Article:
75: And This Is for Renee

75: And This Is for Renee

From Chicken Soup for the Soul: Dreams and the Unexplainable

And This Is for Renee

One way to get the most out of life is to look upon it as an adventure.

~William Feather

I was sitting at my desk when I got the call informing me that Renee had died. No, I remember thinking. It’s a mistake, or a prank, or an outright ugly lie.

The company made the official announcement and scheduled a grief counselor. I distracted myself by running reports no one would ever read, but it didn’t work. Memories of my beautiful friend filled my thoughts. The next night, I had my first dream about her.

I didn’t realize it was a dream at first. We were relaxing at a table overlooking the beach and the ocean. I should have guessed it was a dream because the beach was empty, and the ocean was bluer than I’ve ever seen it in real life. The sun was shining, but not too hot. The breeze was refreshing, but not too chilly or windy.

I have no idea if we were at a restaurant or someone’s home. It was just Renee and me sitting at an umbrella table on a balcony overlooking this perfectly tranquil setting. We were both drinking vibrant colored tropical drinks — the kind Renee could be seen holding up in dozens of photos on her social media channels. Strange, since I don’t drink.

We were having a lively conversation. I have no idea now what we could have been talking about, but in the dream we were really connecting. It was one of those “Oh, I know! Me, too!” conversations where you’re not only learning more about the other person, but about yourself as well.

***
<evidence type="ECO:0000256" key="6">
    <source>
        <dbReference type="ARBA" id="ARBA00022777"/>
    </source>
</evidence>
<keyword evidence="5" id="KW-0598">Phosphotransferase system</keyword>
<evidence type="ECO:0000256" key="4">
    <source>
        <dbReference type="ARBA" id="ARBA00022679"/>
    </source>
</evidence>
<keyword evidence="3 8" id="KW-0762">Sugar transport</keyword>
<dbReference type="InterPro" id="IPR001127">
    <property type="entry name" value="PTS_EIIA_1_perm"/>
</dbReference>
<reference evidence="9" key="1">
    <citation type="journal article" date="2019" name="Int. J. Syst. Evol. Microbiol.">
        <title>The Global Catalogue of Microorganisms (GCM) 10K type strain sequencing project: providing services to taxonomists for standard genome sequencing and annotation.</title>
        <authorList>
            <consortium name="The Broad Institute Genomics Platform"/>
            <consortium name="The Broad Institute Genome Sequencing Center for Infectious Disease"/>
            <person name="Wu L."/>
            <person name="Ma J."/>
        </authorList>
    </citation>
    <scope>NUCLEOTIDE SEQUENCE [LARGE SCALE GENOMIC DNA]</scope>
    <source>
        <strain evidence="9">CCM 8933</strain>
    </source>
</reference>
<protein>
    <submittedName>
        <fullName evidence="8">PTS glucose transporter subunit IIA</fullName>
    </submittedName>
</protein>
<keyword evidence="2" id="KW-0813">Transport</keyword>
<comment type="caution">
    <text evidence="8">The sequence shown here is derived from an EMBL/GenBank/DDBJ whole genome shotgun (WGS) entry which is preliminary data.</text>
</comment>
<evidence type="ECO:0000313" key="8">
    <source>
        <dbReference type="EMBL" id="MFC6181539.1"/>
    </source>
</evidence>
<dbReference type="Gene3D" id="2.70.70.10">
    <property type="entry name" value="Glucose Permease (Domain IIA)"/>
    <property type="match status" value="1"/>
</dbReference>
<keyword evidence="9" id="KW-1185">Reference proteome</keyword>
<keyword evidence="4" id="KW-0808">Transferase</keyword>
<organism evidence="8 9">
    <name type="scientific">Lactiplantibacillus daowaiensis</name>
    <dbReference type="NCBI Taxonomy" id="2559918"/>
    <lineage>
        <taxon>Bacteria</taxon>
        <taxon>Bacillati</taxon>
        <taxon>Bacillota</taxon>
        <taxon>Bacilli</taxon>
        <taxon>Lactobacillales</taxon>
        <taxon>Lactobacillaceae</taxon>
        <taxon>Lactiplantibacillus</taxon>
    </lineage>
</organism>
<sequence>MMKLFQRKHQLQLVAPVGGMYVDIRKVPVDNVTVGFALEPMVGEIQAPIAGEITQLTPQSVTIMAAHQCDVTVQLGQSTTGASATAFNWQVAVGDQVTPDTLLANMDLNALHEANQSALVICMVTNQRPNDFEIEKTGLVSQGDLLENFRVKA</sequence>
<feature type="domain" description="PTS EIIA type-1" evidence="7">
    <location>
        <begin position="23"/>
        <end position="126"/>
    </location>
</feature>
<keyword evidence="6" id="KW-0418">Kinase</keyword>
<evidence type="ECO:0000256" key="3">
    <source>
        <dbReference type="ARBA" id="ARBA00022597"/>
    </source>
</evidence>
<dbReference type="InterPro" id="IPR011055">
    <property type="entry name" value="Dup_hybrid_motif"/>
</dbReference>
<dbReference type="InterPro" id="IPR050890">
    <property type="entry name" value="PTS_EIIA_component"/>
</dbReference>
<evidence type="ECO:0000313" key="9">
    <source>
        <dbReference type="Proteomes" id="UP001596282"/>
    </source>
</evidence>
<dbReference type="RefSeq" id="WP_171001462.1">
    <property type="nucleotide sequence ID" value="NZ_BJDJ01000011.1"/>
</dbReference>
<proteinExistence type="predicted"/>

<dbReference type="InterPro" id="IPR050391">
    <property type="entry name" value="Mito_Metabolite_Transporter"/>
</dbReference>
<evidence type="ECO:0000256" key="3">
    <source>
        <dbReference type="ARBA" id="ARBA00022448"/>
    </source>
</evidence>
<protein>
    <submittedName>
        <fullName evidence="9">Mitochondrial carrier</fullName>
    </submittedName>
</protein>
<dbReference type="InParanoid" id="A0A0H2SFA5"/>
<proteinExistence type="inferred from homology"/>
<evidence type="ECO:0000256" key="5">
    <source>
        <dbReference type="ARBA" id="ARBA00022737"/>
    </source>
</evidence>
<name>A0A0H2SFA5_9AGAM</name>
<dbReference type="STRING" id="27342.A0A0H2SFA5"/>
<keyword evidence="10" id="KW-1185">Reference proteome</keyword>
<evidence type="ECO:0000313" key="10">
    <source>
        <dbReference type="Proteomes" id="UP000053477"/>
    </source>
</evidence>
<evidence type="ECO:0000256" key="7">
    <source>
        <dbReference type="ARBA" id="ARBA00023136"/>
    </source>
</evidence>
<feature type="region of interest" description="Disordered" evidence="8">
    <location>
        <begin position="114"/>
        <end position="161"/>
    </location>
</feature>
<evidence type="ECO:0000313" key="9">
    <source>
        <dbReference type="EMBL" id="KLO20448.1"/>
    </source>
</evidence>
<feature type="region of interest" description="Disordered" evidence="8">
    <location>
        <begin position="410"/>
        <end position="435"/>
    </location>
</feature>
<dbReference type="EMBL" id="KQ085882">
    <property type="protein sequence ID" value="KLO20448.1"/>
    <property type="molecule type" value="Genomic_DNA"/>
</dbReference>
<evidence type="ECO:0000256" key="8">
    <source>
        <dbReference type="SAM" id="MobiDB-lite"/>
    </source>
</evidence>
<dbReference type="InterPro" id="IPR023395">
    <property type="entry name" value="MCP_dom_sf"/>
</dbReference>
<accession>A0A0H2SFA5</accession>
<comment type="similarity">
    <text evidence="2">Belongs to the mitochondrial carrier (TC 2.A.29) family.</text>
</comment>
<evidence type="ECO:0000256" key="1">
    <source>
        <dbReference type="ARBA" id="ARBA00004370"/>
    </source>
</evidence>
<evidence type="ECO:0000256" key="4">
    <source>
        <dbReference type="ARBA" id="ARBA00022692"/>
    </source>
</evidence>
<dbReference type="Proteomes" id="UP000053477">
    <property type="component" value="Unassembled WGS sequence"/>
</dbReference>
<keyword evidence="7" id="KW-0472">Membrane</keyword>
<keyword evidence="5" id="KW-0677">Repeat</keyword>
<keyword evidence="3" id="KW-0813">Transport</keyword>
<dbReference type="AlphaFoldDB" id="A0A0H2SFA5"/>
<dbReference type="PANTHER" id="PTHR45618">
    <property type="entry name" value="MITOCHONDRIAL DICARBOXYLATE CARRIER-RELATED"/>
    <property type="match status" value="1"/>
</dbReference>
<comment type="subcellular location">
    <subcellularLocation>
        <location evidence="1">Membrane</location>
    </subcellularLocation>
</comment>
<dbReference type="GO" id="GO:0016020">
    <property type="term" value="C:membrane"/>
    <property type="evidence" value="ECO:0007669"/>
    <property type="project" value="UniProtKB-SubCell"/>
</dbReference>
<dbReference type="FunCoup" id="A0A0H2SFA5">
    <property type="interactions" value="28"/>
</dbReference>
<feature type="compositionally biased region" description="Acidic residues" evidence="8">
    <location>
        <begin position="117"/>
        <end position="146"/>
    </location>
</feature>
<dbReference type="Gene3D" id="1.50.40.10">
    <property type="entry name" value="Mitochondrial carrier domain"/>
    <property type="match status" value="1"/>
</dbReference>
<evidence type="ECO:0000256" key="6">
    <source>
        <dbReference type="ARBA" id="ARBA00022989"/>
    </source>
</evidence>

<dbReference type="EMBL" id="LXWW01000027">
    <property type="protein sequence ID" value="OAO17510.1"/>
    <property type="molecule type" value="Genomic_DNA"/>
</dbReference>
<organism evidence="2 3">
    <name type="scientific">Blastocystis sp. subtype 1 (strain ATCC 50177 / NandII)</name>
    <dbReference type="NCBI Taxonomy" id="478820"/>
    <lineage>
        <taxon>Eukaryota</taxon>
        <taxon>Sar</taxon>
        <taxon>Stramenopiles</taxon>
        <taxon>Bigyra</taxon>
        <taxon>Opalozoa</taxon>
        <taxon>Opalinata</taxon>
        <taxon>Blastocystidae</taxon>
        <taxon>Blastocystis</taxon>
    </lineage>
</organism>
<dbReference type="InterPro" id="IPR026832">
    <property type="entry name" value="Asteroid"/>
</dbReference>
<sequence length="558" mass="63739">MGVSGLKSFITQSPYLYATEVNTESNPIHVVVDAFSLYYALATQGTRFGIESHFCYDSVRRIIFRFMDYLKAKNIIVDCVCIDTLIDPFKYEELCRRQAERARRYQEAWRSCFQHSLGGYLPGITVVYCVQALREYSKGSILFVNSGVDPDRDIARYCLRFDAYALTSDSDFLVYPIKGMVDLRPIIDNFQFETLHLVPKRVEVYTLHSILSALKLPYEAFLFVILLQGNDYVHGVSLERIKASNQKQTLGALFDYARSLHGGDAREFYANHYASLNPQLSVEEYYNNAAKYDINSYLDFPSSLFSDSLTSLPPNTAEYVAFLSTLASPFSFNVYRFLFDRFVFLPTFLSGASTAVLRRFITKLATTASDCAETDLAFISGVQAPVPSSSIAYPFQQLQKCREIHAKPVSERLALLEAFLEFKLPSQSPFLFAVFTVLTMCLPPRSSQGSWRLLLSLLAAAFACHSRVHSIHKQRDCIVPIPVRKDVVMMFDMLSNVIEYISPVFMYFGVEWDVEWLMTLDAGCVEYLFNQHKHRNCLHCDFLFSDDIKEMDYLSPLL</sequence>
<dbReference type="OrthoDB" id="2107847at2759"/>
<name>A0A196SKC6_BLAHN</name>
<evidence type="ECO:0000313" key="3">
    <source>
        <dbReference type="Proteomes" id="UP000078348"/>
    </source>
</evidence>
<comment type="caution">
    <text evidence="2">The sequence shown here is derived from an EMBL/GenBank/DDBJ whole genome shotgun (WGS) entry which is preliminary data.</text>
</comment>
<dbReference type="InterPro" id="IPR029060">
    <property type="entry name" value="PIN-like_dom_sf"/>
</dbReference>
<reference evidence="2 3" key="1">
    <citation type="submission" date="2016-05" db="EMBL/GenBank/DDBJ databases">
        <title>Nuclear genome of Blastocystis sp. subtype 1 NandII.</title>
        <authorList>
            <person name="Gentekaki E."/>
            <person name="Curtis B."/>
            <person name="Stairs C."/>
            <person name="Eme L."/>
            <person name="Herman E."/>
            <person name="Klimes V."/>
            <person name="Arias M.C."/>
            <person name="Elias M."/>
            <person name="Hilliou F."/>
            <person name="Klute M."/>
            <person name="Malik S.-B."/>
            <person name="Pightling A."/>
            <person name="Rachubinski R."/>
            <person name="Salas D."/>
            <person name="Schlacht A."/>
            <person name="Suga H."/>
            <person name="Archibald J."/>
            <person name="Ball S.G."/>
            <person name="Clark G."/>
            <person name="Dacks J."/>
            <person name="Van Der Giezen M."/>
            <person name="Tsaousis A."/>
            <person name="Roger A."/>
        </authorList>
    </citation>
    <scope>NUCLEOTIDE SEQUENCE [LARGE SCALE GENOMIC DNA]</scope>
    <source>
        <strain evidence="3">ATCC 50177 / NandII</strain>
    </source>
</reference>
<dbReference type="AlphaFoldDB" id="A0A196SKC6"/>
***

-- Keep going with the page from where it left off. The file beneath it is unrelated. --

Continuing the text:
Then, suddenly, Renee turned to me and said, “I have no fear of death.”

Even in the dream, it was a striking statement.

I remember replying, “That’s great, Renee.”

She smiled her big smile and said, “I know exactly where I’m going.”

After that, I only remember us laughing, like we were young and silly.

I woke up then, a little disoriented, thinking I would have to call Renee and tell her she’d been in my dream. As I got out of bed, I thought, Weird. I think I had a different dream that Renee died. I won’t tell her about that one. By the time I made it into the office, I realized the truth: Renee had died. She really was gone.

Over the next week, details trickled in. She’d died of something extremely rare, and I knew it was also incredibly painful. She’d been texting and e-mailing even while at the hospital, trying to make sure everyone else was okay. Then suddenly, she stopped communicating, and some of her team went to the hospital to check on her, but she was already gone.

Renee was one of those people whom everyone liked. Her way of being herself was effortless and unforced. She didn’t try to make everyone like her; everyone just did. She laughed all the time at whatever she thought was funny. She was so open and engaging, so accepting of everyone. Her parties were legendary. She loved music, especially dance and house music. Many couples met at one of Renee’s parties. She brought together so many new friends through her love of dogs, music, and people.